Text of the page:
Exploring the 12 Rules of Leadership – Part 4

12 Rules of Leadership concept

Table of Contents

In this, the last set of the 12 Rules of Leadership (as taught by Jocko Willink in the book, Leadership Strategy and Tactics), let’s look at the final of three rules. Rules 10, 11, and 12 all talk about key qualities for someone in a leadership role to foster. These rules wrap up what it means to be a well-rounded leader. Read below for some personal stories and insights from some of the leaders within the Mesa organization. This title is on the Mesa’s Leadership Reading List, which you can find here.

To find the other parts of the series, be sure to check out the links at the end of this article.

Rule of Leadership #10: Be Decisive. When it's time to make a decision, make one.

Decisiveness is the ability to make clear-cut and timely decisions with the appropriate amount of information. Being decisive is different than being impulsive or acting without thinking. Instead, being decisive means making decisions that are well thought out and backed by evidence. Here at Mesa, as in any workplace, decisiveness is key to effectively executing plans and achieving goals. 

Anyone who has worked for me or sat through my Leadership 101 classes has heard this line: “Make a decision, and as long as it is not illegal or immoral, I’m going to back you.”  As a leader, I may not always agree with the decision you made or the path you took to get there, but that is where coaching and mentoring come into play. We can peel back the onion later and walk through the steps you took to get to that decision. As we continue to operate in a decentralized environment, leaders at all levels will be looked upon to make decisions daily that impact the teams they lead. Being decisive in these decisions helps to create efficiencies throughout the organization. Disorganization and inefficiencies can be a drain on any organization, so making it a priority to become better decision-makers only makes the organization stronger.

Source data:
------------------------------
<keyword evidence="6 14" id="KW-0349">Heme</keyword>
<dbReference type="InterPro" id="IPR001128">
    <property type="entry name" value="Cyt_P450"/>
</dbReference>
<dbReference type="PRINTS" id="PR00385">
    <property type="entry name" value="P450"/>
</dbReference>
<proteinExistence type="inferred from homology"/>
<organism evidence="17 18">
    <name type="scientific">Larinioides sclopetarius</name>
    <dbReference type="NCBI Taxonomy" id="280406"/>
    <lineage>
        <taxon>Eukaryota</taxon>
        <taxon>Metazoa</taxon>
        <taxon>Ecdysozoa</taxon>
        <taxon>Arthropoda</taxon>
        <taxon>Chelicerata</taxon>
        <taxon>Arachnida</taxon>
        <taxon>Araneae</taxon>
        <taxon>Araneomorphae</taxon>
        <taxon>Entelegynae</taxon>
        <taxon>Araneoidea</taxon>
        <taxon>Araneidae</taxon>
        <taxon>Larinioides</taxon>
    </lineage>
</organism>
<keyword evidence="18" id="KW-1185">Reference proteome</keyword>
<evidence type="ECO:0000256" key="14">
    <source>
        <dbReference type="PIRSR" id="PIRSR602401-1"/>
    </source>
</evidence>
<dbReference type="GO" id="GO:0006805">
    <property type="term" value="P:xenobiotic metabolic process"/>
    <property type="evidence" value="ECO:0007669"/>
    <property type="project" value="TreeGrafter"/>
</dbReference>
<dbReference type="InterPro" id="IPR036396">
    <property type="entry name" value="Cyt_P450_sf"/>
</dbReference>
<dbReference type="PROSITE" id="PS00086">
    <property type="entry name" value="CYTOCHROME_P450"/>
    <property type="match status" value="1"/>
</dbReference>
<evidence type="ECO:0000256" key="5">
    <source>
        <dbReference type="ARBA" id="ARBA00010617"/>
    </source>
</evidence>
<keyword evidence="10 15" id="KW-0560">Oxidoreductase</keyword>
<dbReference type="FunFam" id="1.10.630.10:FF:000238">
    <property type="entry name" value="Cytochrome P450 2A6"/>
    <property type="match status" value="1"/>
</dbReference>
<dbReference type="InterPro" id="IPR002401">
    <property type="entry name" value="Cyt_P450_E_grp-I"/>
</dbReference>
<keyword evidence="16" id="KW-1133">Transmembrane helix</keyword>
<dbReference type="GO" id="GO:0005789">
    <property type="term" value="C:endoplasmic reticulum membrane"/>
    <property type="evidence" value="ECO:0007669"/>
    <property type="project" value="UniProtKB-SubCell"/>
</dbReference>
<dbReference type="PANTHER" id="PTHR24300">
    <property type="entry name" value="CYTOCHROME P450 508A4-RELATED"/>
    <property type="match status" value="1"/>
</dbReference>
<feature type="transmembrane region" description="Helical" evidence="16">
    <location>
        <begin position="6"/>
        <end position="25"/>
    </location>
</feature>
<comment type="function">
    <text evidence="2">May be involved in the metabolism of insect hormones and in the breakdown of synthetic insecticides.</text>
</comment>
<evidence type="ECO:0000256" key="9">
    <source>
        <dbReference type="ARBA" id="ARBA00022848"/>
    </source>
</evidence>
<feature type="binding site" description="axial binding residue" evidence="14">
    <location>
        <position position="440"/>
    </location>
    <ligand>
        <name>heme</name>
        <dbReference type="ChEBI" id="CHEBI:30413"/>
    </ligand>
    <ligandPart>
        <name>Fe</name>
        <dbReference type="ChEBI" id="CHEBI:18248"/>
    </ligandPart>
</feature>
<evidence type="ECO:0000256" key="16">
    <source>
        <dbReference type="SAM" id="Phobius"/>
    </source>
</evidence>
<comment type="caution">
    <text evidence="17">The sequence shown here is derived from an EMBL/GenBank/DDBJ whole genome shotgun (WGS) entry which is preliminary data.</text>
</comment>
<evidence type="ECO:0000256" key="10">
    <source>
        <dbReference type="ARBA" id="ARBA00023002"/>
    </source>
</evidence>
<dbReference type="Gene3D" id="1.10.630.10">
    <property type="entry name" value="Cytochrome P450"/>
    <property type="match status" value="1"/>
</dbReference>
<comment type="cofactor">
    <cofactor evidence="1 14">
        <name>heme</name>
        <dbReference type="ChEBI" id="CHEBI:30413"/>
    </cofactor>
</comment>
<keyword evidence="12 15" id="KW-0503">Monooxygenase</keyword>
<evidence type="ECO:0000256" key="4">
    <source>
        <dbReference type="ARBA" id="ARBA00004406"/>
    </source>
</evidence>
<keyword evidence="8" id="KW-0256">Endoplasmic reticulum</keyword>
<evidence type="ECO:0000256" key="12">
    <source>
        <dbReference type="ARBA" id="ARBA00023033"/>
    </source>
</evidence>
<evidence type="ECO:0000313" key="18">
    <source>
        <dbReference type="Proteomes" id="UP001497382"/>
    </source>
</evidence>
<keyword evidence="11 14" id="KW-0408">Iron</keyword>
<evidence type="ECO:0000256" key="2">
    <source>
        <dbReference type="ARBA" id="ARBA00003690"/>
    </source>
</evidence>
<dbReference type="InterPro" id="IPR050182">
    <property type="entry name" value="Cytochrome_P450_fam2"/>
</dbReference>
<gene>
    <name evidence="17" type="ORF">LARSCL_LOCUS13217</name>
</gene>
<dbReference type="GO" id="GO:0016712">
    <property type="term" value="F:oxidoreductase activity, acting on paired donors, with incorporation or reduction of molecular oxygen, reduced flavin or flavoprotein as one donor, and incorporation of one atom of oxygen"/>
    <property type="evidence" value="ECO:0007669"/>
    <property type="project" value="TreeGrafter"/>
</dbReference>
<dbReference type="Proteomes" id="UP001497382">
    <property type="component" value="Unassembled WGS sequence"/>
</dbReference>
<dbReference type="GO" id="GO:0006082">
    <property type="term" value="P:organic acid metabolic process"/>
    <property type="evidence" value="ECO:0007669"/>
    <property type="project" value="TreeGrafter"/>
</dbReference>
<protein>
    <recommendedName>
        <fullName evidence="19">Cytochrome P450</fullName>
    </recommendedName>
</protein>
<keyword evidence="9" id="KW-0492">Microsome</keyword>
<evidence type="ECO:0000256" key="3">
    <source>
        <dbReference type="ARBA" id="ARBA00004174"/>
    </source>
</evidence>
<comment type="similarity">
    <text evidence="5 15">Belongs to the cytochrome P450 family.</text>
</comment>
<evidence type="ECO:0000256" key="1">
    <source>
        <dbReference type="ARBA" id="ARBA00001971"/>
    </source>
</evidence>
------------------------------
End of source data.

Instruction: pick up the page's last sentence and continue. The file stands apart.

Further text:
The best piece of advice I can give on this topic is to stop worrying about making “bad” decisions. Often times those fears will keep you from being decisive. Embrace and acknowledge that each decision you make can lead to a learning opportunity. 

Shawn Fisher, Executive Vice President

Rule of Leadership #11: Build Relationships. That is your main goal as a leader. A team is a group of people who have relationships and trust one another. Otherwise, it is just a disconnected, incoherent cluster of people.

In my role as the training and development manager, I recognize the importance of building strong relationships with my team to enhance collaboration and effectiveness. To foster these relationships, we hold regular team meetings where we discuss upcoming training programs, share best practices, and address any challenges we are facing. These meetings provide a platform for open communication and allowed us to learn from each other’s experiences. 

Additionally, we conduct team-building activities outside of work hours. For example, Senior Training & Development Coordinator, Wayne Musgrove arranged for the team to participate in a Tough Mudder obstacle race where we could build camaraderie and teamwork, socialize, and get to know each other on a more personal level. This informal setting helped break down barriers and build trust among team members. 

Furthermore, I actively seek opportunities to collaborate with my team on training projects. I reach out to them to help or seek their expertise when needed. By working together, we can leverage each other’s strengths and create more comprehensive and impactful training programs. 

Building relationships within the training department improved our teamwork and enhanced the overall quality of our training initiatives. We have become more comfortable sharing ideas, providing constructive feedback, and supporting each other’s professional growth. These relationships make the workplace more enjoyable and result in improved collaboration, knowledge sharing, and, ultimately, better outcomes for our learners.